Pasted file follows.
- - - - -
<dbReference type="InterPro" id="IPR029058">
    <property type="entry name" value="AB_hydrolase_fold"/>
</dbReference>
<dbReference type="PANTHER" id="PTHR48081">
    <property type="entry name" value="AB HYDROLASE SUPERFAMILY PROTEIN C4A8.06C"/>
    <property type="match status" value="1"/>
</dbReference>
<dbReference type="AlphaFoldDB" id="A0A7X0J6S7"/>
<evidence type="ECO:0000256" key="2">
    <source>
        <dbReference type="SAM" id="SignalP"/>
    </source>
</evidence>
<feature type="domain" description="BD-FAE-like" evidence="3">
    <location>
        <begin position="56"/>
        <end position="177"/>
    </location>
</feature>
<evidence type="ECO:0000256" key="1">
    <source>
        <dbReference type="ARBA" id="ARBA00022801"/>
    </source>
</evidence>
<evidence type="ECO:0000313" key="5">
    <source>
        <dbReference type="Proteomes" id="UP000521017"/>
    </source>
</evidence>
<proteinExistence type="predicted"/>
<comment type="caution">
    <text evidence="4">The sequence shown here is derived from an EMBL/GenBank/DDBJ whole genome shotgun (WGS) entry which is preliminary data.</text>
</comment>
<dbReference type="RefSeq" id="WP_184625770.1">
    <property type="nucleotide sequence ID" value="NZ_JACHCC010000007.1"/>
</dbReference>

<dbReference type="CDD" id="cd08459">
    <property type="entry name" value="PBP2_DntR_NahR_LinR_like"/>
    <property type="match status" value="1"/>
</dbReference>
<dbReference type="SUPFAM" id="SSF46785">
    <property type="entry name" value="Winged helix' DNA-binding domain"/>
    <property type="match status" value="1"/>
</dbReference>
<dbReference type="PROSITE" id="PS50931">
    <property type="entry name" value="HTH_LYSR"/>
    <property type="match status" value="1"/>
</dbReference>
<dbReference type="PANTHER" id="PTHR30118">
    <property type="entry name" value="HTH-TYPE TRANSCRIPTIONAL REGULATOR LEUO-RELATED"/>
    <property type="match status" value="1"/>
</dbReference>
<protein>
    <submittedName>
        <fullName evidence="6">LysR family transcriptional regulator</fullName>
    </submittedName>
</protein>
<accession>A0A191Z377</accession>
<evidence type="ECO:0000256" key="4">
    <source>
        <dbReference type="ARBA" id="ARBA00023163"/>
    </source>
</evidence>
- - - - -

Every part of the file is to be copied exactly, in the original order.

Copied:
<dbReference type="InterPro" id="IPR029058">
    <property type="entry name" value="AB_hydrolase_fold"/>
</dbReference>
<dbReference type="PANTHER" id="PTHR48081">
    <property type="entry name" value="AB HYDROLASE SUPERFAMILY PROTEIN C4A8.06C"/>
    <property type="match status" value="1"/>
</dbReference>
<dbReference type="AlphaFoldDB" id="A0A7X0J6S7"/>
<evidence type="ECO:0000256" key="2">
    <source>
        <dbReference type="SAM" id="SignalP"/>
    </source>
</evidence>
<feature type="domain" description="BD-FAE-like" evidence="3">
    <location>
        <begin position="56"/>
        <end position="177"/>
    </location>
</feature>
<evidence type="ECO:0000256" key="1">
    <source>
        <dbReference type="ARBA" id="ARBA00022801"/>
    </source>
</evidence>
<evidence type="ECO:0000313" key="5">
    <source>
        <dbReference type="Proteomes" id="UP000521017"/>
    </source>
</evidence>
<proteinExistence type="predicted"/>
<comment type="caution">
    <text evidence="4">The sequence shown here is derived from an EMBL/GenBank/DDBJ whole genome shotgun (WGS) entry which is preliminary data.</text>
</comment>
<dbReference type="RefSeq" id="WP_184625770.1">
    <property type="nucleotide sequence ID" value="NZ_JACHCC010000007.1"/>
</dbReference>

<dbReference type="CDD" id="cd08459">
    <property type="entry name" value="PBP2_DntR_NahR_LinR_like"/>
    <property type="match status" value="1"/>
</dbReference>
<dbReference type="SUPFAM" id="SSF46785">
    <property type="entry name" value="Winged helix' DNA-binding domain"/>
    <property type="match status" value="1"/>
</dbReference>
<dbReference type="PROSITE" id="PS50931">
    <property type="entry name" value="HTH_LYSR"/>
    <property type="match status" value="1"/>
</dbReference>
<dbReference type="PANTHER" id="PTHR30118">
    <property type="entry name" value="HTH-TYPE TRANSCRIPTIONAL REGULATOR LEUO-RELATED"/>
    <property type="match status" value="1"/>
</dbReference>
<protein>
    <submittedName>
        <fullName evidence="6">LysR family transcriptional regulator</fullName>
    </submittedName>
</protein>
<accession>A0A191Z377</accession>
<evidence type="ECO:0000256" key="4">
    <source>
        <dbReference type="ARBA" id="ARBA00023163"/>
    </source>
</evidence>